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Texting more likely to cause car accidents than daydreaming

It is a well-known fact that distracted driving can be extremely dangerous. Scientists from Texas A&M Transportation Institute and the University of Houston have recently reported that their studies compared different types of distractions and yielded fascinating results. Daydreaming, emotional distractions and texting while driving were studied, and it was found that car accidents were most likely to be caused by texting.

Research participants were put in a simulator, and they had to drive the same road under four different -- randomly chosen -- circumstances. These were normal conditions, emotionally distressed or angry, absent-minded, and texting. By using biofeedback instruments such as thermal imaging, analysis of the drivers' mental states throughout the experiments showed that only the up and down movement of the head while texting adversely affected the driving abilities of participants.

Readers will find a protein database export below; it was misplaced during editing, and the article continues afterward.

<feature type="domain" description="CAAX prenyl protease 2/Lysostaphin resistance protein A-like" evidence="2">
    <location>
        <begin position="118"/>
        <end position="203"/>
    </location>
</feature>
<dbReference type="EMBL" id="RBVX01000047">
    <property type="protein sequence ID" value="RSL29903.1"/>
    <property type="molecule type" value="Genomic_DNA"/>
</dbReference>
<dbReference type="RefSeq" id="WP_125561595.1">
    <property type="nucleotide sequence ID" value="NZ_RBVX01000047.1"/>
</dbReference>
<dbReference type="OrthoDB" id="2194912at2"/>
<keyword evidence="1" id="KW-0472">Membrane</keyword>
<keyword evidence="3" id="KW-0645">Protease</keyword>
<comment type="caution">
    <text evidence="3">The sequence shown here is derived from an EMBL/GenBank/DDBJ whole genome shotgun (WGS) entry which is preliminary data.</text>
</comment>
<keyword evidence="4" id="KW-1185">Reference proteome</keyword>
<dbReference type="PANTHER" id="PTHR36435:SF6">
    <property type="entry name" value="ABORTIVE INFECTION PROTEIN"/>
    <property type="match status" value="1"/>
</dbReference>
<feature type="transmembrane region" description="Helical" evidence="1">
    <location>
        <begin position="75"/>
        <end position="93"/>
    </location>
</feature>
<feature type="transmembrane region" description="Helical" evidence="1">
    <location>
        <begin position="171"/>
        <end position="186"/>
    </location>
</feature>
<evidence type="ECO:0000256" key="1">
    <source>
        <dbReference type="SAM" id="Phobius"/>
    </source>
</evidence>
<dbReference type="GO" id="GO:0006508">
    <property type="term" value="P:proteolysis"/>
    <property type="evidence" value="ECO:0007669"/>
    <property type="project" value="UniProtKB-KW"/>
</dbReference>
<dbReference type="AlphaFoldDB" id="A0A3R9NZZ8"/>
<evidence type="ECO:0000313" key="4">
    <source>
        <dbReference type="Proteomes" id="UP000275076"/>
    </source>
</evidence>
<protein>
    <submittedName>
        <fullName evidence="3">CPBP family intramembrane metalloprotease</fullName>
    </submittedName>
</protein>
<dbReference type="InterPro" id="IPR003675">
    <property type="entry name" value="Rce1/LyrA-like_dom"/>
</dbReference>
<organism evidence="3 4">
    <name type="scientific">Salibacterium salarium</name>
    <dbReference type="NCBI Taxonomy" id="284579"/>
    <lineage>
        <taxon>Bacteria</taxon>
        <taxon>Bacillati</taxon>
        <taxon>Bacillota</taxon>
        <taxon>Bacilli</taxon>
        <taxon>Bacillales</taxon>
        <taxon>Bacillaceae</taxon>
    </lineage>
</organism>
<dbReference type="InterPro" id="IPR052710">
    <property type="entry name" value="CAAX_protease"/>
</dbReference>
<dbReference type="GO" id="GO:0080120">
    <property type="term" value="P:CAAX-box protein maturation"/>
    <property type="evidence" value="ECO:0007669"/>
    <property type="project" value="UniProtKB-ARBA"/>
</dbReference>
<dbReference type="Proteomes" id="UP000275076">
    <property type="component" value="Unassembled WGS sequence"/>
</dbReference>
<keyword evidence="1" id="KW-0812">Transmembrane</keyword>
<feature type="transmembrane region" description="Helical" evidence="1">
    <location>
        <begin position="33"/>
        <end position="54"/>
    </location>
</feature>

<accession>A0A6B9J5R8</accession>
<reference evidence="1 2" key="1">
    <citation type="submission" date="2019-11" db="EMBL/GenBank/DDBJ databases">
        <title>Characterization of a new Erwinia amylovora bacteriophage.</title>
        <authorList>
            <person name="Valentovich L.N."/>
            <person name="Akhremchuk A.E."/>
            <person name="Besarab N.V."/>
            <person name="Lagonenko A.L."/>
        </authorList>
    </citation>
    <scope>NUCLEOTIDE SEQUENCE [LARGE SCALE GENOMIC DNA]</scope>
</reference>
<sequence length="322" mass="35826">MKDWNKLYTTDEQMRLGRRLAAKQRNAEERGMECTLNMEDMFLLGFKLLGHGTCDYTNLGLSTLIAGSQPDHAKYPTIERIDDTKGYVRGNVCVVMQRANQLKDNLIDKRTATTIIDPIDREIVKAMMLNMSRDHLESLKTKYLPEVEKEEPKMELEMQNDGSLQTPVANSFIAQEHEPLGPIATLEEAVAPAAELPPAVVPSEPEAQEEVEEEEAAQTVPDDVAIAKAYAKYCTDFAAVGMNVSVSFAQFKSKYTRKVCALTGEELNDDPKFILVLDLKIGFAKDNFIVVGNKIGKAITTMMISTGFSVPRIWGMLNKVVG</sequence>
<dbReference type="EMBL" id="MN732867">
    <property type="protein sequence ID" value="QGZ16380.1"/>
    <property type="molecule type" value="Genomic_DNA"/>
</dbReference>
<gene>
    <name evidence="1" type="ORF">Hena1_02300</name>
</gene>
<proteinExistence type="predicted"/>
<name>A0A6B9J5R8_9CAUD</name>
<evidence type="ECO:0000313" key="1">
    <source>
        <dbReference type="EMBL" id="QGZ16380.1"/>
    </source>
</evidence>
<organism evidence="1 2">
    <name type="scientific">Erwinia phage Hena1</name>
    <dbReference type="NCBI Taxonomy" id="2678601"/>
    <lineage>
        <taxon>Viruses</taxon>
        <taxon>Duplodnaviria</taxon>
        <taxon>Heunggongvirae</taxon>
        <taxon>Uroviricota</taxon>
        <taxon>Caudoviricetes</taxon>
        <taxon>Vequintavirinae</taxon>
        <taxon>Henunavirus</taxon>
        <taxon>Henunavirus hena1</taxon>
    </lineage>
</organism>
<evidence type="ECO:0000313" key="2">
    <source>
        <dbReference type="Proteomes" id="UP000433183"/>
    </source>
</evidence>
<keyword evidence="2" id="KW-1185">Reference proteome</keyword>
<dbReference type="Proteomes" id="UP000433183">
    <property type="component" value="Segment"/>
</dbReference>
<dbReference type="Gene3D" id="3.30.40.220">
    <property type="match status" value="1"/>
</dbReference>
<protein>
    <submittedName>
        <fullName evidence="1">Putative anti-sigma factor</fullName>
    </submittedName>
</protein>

According to the researchers, the part of the brain that is called the anterior cingulate cortex, or ACC, acts as an autopilot while drivers daydream or are emotional. However, if a driver should, for instance, reach for the glovebox while in such a state of mind, the "auto pilot" is canceled, and this is what happens during texting while driving. Over 430,000 people suffered injuries that were caused by texting while driving in 2014, and more than 3,000 lost their lives. These statistics make distracted driving worthy of attention by researchers.

Residents of Texas whose lives have been negatively affected by car accidents that were caused by distracted drivers may find comfort in knowing that they may pursue financial relief to assist with medical costs and other losses. Injured victims or the surviving family members of those who died under such circumstances may file personal injury and/or wrongful death claims in a civil court. Once negligence on the part of another party is established, the court will enter a monetary judgment to cover documented claims for emotional and economic damages.

Source: gizmodo.com, "Why We Don't Crash Our Cars While Daydreaming and Driving", George Dvorsky, May 12, 2016

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